performing control using both a pulse-width and a pulse-height based upon the density tone data generated in said generating step, using first control multi-bits for controlling the pulse-height and second control multi-bits for controlling the pulse-width based on the density tone data such that the pulse-width is maintained at a fixed value and the pulse-height is controlled as to low-density tone data, and the pulse width is controlled as to high-density tone data.
5. An image forming method according to claim 4, wherein said control step comprises the steps of:
modulating a light beam based upon the pulse-width and the pulse-height; and
irradiating a light-sensitive body with the light beam modulated at said modulating step.
6. An image forming method according to claim 4, wherein in said control step the pulse-width is controlled without varying the pulse-height as to high-density tone data.
Description

This application is a division of application Ser. No. 07/590,700, filed Oct. 1, 1990, now abandoned.

BACKGROUND OF THE INVENTION

1. Field of the Invention

This invention relates to an image forming apparatus, particularly an image forming apparatus to which multivalued image data is input for forming the data into a visible image which includes half tones. and to a modulating method used therein.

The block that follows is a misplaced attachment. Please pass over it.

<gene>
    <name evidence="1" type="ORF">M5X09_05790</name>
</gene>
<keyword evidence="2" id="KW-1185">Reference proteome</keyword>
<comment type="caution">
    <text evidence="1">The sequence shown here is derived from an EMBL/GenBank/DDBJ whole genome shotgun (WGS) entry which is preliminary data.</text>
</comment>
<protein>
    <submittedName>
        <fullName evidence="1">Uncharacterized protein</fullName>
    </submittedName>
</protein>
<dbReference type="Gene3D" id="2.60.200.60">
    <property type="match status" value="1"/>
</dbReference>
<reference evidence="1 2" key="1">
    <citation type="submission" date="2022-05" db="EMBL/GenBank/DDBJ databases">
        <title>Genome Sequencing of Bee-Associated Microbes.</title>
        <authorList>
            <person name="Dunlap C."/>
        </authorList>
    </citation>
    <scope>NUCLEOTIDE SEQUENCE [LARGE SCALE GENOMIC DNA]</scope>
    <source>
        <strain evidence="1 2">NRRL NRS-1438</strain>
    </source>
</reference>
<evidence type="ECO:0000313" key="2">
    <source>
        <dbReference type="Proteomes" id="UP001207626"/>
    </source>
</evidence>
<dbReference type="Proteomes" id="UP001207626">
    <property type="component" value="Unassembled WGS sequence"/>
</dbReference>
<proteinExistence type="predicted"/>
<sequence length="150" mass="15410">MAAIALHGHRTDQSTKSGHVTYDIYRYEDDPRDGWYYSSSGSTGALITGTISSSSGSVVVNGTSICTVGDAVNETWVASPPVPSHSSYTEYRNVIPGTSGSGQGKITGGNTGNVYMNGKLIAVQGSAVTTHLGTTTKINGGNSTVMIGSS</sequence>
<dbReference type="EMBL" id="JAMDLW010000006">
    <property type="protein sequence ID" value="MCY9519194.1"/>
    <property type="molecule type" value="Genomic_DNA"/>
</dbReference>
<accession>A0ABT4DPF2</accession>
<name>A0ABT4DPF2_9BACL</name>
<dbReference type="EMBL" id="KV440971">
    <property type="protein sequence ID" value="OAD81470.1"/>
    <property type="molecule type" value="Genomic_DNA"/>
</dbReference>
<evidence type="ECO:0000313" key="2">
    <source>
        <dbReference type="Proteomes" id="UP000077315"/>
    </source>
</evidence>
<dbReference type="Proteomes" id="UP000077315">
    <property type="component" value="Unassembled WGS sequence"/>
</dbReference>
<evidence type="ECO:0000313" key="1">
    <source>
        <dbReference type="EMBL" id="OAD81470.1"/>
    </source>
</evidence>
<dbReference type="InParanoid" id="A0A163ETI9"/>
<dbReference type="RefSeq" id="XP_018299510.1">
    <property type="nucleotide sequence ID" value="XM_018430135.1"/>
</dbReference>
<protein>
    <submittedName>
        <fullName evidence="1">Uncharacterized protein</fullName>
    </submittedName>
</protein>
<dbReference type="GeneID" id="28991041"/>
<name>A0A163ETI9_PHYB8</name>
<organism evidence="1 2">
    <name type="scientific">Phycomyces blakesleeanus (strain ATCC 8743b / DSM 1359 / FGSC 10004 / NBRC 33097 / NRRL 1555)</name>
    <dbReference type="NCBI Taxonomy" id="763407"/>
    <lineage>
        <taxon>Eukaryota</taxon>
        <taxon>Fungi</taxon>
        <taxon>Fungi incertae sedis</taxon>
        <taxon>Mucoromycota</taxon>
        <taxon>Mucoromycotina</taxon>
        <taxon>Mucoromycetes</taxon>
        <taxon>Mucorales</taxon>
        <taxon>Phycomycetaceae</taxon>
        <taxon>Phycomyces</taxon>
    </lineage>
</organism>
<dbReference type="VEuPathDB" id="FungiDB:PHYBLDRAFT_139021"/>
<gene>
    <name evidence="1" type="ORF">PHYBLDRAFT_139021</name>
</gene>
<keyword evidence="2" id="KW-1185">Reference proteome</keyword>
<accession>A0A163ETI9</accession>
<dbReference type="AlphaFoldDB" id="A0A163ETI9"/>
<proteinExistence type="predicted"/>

2. Description of the Prior Art

A pulse-width modulating (PWM) method is known as a technique through which half tones are expressed based upon an input multivalued image signal.

According to the conventional PWM method, a multivalued input signal is converted into an analog signal which is then compared with an analog waveform (usually a sawtooth waveform) used for comparison purposes, thereby converting the input signal into a pulse -width modulated signal.

This conventional PWM method will now be described with reference to the timing chart shown in FIG. 12.

In the conventional method, as shown in FIG. 12, an input multivalued input image signal VDO is converted into an analog voltage waveform by a D/A converter using an image clock signal VCLK transmitted in synchronism with the input image signal VDO, thereby producing an analog image signal AV.

A sawtooth waveform SAW for comparison purposes generated by an appropriate method and the analog image signal AV are compared by a comparator. If the voltage of the analog image signal AV is greater than the sawtooth waveform SAW for comparison, then an output signal OPD of the above-mentioned comparator is turned "ON" On the other hand, if the voltage of the analog image signal AV is less than the sawtooth waveform SAW for comparison, then the output signal OPD of the above-mentioned comparator is turned "OFF". As a result, the inputted multivalued input image signal VDO is converted into a PWM signal to produce the corresponding recording image signal.

However, with the conventional PWM method of this kind, unstable operation frequently occurs owing to noise and fluctuation of a reference potential for dealing with the analog signal. This makes in difficult to perform a stable conversion to a PWM signal.